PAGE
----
Why Big Brother Should Stop Testing Welfare Recipients

If the weak economy gutted your savings and landed you on welfare, take note: Big Brother may want to know how you’re taking the edge off.

As of June 2011, Floridians that receive TANF welfare benefits must submit themselves to drug testing. While only Missouri has managed to pass a similar policy, legislation has been considered in at least 30 other states, purportedly in the name of fiscal responsibility and eliminating the “subsidizing” of drug use. However, these policies are deeply flawed – logically weak, fiscally irresponsible, and an attack on the poor. Moreover, such a restriction misrepresents the neurological realities underlying substance abuse itself. Not only should states end these policies, but rather than punishing drug addiction, states should subsidize drug rehabilitation for low-income individuals.

Proponents justify the new law on the basis that the act of receiving emergency financial assistance and then purchasing drugs constitutes a government “subsidy” for drug addiction, as Gov. Rick Scott describes it. Yet, this policy reeks of the stereotype that all welfare recipients are drug addicts who need financial assistance because they spend money on illegal substances, not because of the economy or other myriad causes of poverty.

This argument took a hit last week when reports came out that only 2% of welfare recipients were testing positive for drugs. This finding also completely invalidates the other purported aim of the policy – saving state governments money by ending these “subsidies.” After taking into account the cost of implementing the program — including the drug testing itself (those who test negative are reimbursed for the cost of the test) and the court cases it may instigate (the ACLU defeated a similar law in Michigan in 2003) — this law will cost Florida state dollars, not save them. All to prevent this 2% from collecting a whopping average of $134 per month for financial assistance.

Still, there is another troubling facet of this issue: These laws fail to account for the complex neurology and psychology of drug use. Recent research about addiction highlights that chemical differences in the brain largely explain why certain individuals are predisposed to substance abuse — differences that researchers claim come from a mixture of genetic inheritance and environment. For politicians to act as if substance abuse is an indicator of moral or ethical bankruptcy is not only offensive, but also scientifically inaccurate. Preventing these users from receiving welfare further prevents them from getting the help they need to lead successful lives.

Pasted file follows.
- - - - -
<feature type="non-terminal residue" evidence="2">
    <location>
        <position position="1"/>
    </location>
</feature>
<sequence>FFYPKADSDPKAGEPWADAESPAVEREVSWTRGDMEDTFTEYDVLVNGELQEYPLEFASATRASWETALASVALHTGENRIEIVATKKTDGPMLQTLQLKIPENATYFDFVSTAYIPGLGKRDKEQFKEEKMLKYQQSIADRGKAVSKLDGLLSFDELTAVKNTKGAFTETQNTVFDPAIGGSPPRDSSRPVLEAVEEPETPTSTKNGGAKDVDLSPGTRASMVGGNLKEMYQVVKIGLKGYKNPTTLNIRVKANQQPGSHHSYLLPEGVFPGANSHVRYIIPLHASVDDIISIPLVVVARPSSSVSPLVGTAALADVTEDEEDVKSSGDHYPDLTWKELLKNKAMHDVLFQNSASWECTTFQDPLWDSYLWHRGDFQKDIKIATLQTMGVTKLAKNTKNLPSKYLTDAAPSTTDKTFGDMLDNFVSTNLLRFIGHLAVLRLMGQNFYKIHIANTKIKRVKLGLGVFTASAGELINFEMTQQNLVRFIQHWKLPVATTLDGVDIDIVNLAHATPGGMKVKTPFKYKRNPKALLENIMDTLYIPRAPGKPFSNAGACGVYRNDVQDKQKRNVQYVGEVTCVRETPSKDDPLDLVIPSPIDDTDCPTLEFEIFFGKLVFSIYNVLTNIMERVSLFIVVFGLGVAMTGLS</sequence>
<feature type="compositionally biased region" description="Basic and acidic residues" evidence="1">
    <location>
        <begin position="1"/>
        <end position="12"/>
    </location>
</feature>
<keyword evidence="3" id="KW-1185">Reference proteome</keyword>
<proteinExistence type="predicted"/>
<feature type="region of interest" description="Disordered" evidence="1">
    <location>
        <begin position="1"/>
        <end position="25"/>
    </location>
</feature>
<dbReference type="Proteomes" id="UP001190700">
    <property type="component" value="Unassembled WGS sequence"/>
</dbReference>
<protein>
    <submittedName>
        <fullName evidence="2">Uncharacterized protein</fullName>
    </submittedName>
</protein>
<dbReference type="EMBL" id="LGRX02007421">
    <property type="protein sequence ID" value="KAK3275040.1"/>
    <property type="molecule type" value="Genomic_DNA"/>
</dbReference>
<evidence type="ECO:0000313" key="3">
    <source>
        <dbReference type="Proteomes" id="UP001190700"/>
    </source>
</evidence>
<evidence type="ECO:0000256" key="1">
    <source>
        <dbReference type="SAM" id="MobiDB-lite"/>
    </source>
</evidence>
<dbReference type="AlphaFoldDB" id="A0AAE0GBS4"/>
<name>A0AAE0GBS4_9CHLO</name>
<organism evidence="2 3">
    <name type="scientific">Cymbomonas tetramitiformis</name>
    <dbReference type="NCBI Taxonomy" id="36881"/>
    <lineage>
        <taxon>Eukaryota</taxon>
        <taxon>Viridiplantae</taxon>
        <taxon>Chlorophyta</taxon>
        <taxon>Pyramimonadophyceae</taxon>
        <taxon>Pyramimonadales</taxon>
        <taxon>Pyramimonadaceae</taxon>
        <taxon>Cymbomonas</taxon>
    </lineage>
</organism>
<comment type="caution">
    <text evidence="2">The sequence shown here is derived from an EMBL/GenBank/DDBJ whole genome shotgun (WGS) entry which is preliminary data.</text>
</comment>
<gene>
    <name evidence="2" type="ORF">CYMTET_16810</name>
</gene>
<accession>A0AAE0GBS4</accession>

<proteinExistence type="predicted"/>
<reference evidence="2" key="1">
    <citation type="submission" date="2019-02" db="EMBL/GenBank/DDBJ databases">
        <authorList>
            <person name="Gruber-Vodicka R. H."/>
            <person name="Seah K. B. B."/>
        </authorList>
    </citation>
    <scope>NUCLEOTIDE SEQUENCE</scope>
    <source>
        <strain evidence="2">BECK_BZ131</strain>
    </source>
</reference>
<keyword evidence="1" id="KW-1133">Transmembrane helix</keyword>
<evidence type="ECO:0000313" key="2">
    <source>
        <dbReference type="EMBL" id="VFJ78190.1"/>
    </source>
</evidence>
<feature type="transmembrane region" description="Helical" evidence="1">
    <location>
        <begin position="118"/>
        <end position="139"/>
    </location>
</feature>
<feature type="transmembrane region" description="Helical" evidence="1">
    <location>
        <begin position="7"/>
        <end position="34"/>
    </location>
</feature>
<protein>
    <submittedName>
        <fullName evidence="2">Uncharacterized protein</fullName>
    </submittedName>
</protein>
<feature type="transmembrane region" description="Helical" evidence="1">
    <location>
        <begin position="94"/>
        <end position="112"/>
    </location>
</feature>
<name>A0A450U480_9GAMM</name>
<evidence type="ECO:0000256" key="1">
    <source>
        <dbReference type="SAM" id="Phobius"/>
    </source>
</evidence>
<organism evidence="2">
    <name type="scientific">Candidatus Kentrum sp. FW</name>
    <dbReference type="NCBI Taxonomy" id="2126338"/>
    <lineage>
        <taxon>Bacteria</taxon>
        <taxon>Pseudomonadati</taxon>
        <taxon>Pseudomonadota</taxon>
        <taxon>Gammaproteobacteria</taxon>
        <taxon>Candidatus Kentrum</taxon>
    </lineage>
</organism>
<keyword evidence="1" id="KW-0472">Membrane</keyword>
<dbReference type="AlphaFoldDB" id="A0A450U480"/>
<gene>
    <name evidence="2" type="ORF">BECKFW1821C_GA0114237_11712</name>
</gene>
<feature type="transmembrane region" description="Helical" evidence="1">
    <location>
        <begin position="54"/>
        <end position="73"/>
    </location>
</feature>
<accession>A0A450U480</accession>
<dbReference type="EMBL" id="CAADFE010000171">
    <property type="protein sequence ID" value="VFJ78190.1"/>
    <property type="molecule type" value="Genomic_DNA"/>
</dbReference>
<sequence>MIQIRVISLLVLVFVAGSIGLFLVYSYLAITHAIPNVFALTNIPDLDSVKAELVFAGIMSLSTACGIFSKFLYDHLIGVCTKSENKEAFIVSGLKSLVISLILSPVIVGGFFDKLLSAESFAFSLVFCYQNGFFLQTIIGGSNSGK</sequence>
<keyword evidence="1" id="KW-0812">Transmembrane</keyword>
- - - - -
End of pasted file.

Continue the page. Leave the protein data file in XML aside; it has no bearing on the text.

Luckily, advocacy around these issues has begun. David Eagleman directs the Initiative on Neuroscience and the Law at Baylor University, which researches how developments in neuroscience can shape and inform criminal and drug law. State and federal law should take note and develop policies that actually help substance abusers lead productive lives.

However, immediately ending these policies is only the first step. States should also implement new policies — such as subsidized drug rehabilitation programs for low-income individuals — to assist those seeking to end their addiction. This progressive course of action would genuinely offer those on a destructive path a chance for a hopeful future.

Photo Credit: Wikimedia Commons

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Samantha Kimmey

Samantha is originally from Huntington, WV and received a B.A. in English at Kenyon College. After graduating, she became an Americorps VISTA, serving at the Center for Nonprofit Excellence in Louisville, KY. She worked with nonprofits serving economically impoverished communities in the region by identifying weaknesses and presenting research and resources to combat these challenges. After her year of service, Samantha is particularly interested in issues of poverty, the environment and food politics. Fun fact: Samantha recently made a (mostly) successful batch of French macaroons, which she cites as one the most note-worthy accomplishments of her life.

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